Personally, I trace this development to the emergence of the so-called “neoliberal ascendancy” that has dominated global political and economic ideology since the late 1970s. One product of this “ascendancy” has been the acceptance by both “left” and “right” of the claims made by neoliberal (or economic “rationalist”) ideologues regarding the sole legitimacy of “free-trade” corporatist capitalism as the dominating paradigm of human life and socio-economic organisation. Consequently, with no actual ideological difference with which to engage in a “contest of ideas”, the sole purpose of political discourse has been “winning” and enjoying the fruits of political office. This has necessarily made that discourse more personal, more aggressive, and more destroying the opposition’s capacity to mount an argument (as distinct from either persuading them to your point of view or even being open to being persuaded to theirs).

    This “winner takes all” deforming of political discourse has necessarily spilled over into other forms of engagement, including online and in social media. Our culture has become entirely fragmented and oppositional, allowing neither for complexity or doubt. There is no middle ground, no shades of grey. You are either with us or agin’ us. And if you’re “with us”, you have to be implacably, relentlessly, remorselessly with us – and you are certainly not allowed to be critical of us, because self-reflection and self-criticism are tantamount to treason.

    This is exacerbated by the objectification and dehumanisation that occurs through our pop culture, especially in the form of so-called “reality TV” and its variants. These genres are, in my view, a return to the psychology of the Coliseum, in which we watch people degrade and humiliate themselves for our entertainment. Moreover, they give a distorted and artificial take on how human reality and relationships operate, normalising that distortion so that the soap-opera antics and narcissistic entitlement embedded within “reality” become the operative description of human life that our culture conveys to successive generations.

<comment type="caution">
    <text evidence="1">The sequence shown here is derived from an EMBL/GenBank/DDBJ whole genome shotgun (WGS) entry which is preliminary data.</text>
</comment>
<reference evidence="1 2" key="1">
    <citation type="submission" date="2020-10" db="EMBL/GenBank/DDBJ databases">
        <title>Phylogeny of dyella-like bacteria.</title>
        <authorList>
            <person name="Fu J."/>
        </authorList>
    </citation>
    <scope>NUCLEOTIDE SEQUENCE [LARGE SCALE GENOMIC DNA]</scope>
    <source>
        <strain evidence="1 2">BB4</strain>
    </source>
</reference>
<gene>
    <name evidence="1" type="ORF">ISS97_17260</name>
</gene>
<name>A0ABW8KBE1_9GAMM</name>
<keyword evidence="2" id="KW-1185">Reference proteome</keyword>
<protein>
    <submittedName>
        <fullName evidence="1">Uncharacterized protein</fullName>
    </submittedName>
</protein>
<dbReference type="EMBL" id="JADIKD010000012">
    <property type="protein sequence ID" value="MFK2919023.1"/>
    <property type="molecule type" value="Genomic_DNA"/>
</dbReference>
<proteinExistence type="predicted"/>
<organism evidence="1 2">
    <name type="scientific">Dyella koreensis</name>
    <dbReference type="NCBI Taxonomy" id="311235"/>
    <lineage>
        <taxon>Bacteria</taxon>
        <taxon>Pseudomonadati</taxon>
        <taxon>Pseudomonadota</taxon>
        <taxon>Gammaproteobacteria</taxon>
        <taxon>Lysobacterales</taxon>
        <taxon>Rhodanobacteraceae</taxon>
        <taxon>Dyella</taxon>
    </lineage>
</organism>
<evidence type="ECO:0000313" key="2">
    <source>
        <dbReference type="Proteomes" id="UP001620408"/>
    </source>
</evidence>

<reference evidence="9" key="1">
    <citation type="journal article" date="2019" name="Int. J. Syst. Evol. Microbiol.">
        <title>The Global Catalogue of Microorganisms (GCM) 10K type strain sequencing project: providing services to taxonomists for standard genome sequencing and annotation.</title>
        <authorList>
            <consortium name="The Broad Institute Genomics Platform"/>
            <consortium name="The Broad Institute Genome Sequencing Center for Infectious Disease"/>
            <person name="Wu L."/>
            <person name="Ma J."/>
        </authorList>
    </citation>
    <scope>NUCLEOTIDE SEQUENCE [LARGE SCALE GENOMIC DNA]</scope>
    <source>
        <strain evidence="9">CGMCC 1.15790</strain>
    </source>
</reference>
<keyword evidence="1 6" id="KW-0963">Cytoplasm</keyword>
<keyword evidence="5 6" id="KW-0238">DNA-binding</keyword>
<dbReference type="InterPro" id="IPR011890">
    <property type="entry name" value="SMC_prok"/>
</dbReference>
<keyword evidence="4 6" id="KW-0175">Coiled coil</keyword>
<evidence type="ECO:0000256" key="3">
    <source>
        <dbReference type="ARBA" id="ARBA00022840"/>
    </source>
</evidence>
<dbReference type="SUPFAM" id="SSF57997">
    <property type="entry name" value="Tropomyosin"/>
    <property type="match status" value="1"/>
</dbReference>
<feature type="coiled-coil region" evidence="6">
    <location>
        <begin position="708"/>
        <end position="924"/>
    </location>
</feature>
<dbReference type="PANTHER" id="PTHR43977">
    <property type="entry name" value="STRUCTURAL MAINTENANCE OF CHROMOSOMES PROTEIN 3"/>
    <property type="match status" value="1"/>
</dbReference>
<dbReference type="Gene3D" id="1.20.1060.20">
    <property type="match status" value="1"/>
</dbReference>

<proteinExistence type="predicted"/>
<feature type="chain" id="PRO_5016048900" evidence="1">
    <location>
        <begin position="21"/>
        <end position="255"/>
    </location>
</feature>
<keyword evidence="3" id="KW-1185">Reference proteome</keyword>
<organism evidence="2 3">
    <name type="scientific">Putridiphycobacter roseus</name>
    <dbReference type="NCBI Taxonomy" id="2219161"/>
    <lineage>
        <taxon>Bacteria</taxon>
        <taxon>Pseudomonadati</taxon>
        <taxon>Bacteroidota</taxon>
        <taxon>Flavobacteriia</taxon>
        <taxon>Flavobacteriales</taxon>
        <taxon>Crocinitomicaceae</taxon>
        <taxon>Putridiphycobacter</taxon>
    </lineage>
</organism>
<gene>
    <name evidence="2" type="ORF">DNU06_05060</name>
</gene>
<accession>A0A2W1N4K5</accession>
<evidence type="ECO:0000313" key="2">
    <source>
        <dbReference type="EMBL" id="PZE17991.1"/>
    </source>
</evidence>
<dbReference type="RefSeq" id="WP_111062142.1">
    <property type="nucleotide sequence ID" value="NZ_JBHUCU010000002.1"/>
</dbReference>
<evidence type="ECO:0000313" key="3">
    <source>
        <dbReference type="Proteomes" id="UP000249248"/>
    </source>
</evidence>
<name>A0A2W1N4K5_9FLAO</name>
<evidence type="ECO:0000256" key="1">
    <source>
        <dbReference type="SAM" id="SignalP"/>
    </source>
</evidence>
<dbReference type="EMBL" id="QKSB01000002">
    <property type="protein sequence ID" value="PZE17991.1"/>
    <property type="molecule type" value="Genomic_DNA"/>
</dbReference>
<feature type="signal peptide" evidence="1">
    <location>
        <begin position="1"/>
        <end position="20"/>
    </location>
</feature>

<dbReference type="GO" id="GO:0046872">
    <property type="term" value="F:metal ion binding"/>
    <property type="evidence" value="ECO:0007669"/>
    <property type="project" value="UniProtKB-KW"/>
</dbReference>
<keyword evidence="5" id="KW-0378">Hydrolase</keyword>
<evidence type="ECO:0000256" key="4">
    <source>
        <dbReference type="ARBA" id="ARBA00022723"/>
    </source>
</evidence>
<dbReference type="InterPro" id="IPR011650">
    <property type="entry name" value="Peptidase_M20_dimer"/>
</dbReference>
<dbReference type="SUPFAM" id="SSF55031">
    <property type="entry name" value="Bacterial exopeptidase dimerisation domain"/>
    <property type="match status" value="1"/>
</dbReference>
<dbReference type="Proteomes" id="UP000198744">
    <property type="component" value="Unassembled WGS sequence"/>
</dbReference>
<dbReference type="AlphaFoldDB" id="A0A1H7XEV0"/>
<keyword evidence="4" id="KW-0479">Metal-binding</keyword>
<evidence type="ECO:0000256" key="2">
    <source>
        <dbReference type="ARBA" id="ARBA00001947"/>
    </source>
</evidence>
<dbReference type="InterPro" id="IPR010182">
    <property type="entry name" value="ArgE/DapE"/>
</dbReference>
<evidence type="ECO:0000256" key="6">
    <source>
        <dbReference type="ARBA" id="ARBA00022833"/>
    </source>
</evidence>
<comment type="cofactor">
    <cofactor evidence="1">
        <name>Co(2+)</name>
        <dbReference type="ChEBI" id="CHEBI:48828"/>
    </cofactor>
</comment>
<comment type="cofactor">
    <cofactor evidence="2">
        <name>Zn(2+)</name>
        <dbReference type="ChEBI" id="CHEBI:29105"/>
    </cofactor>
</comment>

I love anime because it explores themes and issues in a way that resonates strongly with my own sense of identity and reflections on what it means to be human. That said, I am not blind to the problematic aspects of anime as a genre, especially its tendency to hyper-sexualise young women and even girls. But my investment in anime is not (with a few rare exceptions) in specific series or features, but in the form as a whole – I guess I am fortunate in that way, as I don’t get into the whole “my show is better than yours” palaver. Ultimately, I think that kind of destructive argument is just another form of the tribalism I have described above.

    I am the only person I know who is into anime to the extent and degree that I am. One or two acquaintances have come out of the woodwork, so to speak, and told me they read my posts as a way of informing themselves about what shows to watch. But that is more about them selecting something they might like to watch, rather than exploring anime as a genre. So maybe I also have the luxury of being something of an island?

    My opinion is that you should just keep on writing honestly about your views about anime, either as a genre or in respect of specific shows. That honesty is part of your integrity. Of course, honesty and abuse are not the same thing, and in being honest, we should always be careful about being gratuitously offensive and mistaking that for honesty. But in the time I have been a subscriber to your blog, I have never detected this confusion in your writing.

    And if people want to take aim at you for honestly sharing your views – well, I have two words for you: “delete” and “block”. They are very simple actions to take that will spare you a whole world of trouble.

    Thank you very much for your thoughtful and informative blog. 🙂

    1. I always figured that the simple fact that the digital space gives everyone a voice and a platform is something we have not yet adjusted to as a society. We’ll get there but hey, most social media platforms aren’t even a generation old, it’s going to take a bit more time for such a revolutionary change and tool to really get properly assimilated into our lives.

      1. I agree in part with that…however, social media platforms don’t exist in a vacuum, or apart from the surrounding social-political context…and I think the way social media platforms have been used to date is indicative of our present (and, sadly, foreseeable) context….

      2. That’s an interesting point… I remember back in the USENET days, a significant percentage of regular posters pointed to the day AOL brought a whole new batch of people online. If I remember correctly, we saw a huge uptick in posts that consisted of just “Me, too!” or were wildly off topic or disrespectful.